100% SILK (SILK005, 12” + digital)
Nobody knows who’s behind Gillette, apart from the people at 100% Silk, the sub-label for danceable, psychedelic and misty stuff of the Californian Not Not Fun imprint. With the rate of releases they have, Gillette could be anyone, a newbie (they pump up names from the underground like the Saudis churning out oil) or another artist with a different alias. It doesn’t matter, anyway: the music itself is already enigmatic enough to break your head with all the thinking, so it’s not worth it to create even more problems. Just enjoy the music. “Gillette” isn’t as sharp as the title implies – it’s rather rusty and blunt, with uneven edges that can make you bleed. But it’s catchy, even though it’s slow. How to describe the three tracks pressed in tight grooves, which makes for ten to fifteen minutes worth of pseudo-industrial explorations? There would be two starting points, two forgotten areas (which is what they like at Not Not Fun), like Belgian new beat and primitive industrial music with a pop touch, in the vein of “Hot In The Heels Of Love” (Throbbing Gristle) and “October (Love Song)” (Chris & Cosey), but without lyrics.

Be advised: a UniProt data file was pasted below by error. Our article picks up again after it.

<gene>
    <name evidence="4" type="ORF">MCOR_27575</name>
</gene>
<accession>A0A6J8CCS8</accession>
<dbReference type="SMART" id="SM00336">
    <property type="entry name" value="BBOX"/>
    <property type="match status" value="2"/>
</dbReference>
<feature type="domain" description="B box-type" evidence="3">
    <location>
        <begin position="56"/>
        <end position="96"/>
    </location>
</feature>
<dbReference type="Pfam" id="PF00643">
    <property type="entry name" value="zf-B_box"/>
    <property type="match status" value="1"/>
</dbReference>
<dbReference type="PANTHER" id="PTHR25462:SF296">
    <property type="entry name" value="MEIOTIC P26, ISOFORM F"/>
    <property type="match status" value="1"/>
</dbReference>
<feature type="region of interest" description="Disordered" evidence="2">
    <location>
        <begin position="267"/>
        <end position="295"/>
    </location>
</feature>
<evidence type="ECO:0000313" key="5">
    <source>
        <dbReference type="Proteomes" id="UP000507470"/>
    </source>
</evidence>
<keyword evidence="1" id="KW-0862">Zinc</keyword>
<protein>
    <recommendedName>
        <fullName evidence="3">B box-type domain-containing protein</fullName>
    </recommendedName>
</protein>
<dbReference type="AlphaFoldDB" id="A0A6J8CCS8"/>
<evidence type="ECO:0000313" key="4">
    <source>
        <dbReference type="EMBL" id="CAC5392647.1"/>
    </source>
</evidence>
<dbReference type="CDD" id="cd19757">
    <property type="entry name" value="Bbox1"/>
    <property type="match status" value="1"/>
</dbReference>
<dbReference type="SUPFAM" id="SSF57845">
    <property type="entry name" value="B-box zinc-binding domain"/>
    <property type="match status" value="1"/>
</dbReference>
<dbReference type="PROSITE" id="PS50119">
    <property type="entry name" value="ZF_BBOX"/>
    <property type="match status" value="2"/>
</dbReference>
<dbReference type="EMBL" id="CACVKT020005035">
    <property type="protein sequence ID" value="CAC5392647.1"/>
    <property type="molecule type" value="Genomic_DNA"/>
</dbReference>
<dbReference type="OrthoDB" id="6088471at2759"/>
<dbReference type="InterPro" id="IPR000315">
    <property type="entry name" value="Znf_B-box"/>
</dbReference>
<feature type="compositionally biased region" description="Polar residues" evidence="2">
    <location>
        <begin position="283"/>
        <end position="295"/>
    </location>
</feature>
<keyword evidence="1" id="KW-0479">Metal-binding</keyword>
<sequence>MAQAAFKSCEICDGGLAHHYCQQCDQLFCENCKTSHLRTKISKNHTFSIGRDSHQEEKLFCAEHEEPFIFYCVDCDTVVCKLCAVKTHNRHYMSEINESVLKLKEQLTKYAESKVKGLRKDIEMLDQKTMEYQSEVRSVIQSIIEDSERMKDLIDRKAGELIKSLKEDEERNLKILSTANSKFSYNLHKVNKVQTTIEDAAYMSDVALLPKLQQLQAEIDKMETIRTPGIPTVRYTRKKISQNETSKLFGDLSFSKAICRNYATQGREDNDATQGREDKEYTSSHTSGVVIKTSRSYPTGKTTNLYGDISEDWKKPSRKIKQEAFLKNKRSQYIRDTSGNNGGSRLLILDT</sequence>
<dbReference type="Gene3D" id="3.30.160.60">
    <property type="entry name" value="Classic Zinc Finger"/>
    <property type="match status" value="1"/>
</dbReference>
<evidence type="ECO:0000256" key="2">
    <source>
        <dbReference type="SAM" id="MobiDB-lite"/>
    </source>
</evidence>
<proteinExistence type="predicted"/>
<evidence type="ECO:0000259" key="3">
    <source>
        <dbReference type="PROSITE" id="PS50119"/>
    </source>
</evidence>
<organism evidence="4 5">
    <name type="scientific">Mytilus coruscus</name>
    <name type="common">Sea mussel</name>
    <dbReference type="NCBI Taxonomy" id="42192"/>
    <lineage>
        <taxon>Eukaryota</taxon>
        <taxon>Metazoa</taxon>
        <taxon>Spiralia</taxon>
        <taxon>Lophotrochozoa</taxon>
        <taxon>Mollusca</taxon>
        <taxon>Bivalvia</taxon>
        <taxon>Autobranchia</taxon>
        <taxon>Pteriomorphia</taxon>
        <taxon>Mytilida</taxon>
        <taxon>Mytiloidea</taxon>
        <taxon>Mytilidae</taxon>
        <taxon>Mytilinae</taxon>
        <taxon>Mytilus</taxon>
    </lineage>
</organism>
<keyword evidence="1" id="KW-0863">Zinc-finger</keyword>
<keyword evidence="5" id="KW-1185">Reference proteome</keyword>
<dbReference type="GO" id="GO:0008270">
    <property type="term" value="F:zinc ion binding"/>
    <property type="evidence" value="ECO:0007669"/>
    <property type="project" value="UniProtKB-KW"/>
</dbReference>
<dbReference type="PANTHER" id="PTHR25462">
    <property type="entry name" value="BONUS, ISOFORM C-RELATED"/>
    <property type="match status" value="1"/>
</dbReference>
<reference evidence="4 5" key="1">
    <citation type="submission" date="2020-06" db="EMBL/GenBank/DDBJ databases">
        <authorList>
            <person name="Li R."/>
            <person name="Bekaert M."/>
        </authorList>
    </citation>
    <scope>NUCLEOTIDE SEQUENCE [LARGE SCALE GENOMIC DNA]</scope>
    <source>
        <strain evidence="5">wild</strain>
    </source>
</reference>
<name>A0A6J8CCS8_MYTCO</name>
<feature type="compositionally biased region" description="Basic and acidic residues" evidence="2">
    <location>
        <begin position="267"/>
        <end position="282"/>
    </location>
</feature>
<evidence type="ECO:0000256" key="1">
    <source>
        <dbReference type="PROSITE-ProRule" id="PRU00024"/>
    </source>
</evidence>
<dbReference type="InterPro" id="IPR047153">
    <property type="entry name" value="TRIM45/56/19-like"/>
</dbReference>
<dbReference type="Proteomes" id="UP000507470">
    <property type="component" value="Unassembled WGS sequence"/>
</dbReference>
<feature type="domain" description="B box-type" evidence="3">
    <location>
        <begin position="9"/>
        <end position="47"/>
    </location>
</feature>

To get into these three song is, therefore, to let oneself get trapped in a black hole that takes one to a reversible dimension where the dark side of music and the machines have extended their influence all over the world, like a Nazi uchronia: on “I”, Gillette extends a slow but constant beat that suffers accelerations and pauses, but which never ceases to spread a kind of pre-EBM and even pre-minimal wave, bubonic disease, splashed with cold tones, spectral synths, noises like from a steam machine. Because of its slowness, it’s reminiscent of Belgian new beat, but also because it’s a slowing down of those European electronic pop bands (from DAF to Klein & MBO, Liaisons Dangereuses and the infinite amount of cold wave that came after them) that worked the rhythmic frequencies like the beat of a heart paralysed by morphine. Adding to the anxiety, “II” and “III” throw more wood on the fire (plus a welcome flash of pre-acid synths, like Patrick Cowley on crack) on a 12” that is like tooth ache, but insanely pleasant if there’s darkness in you.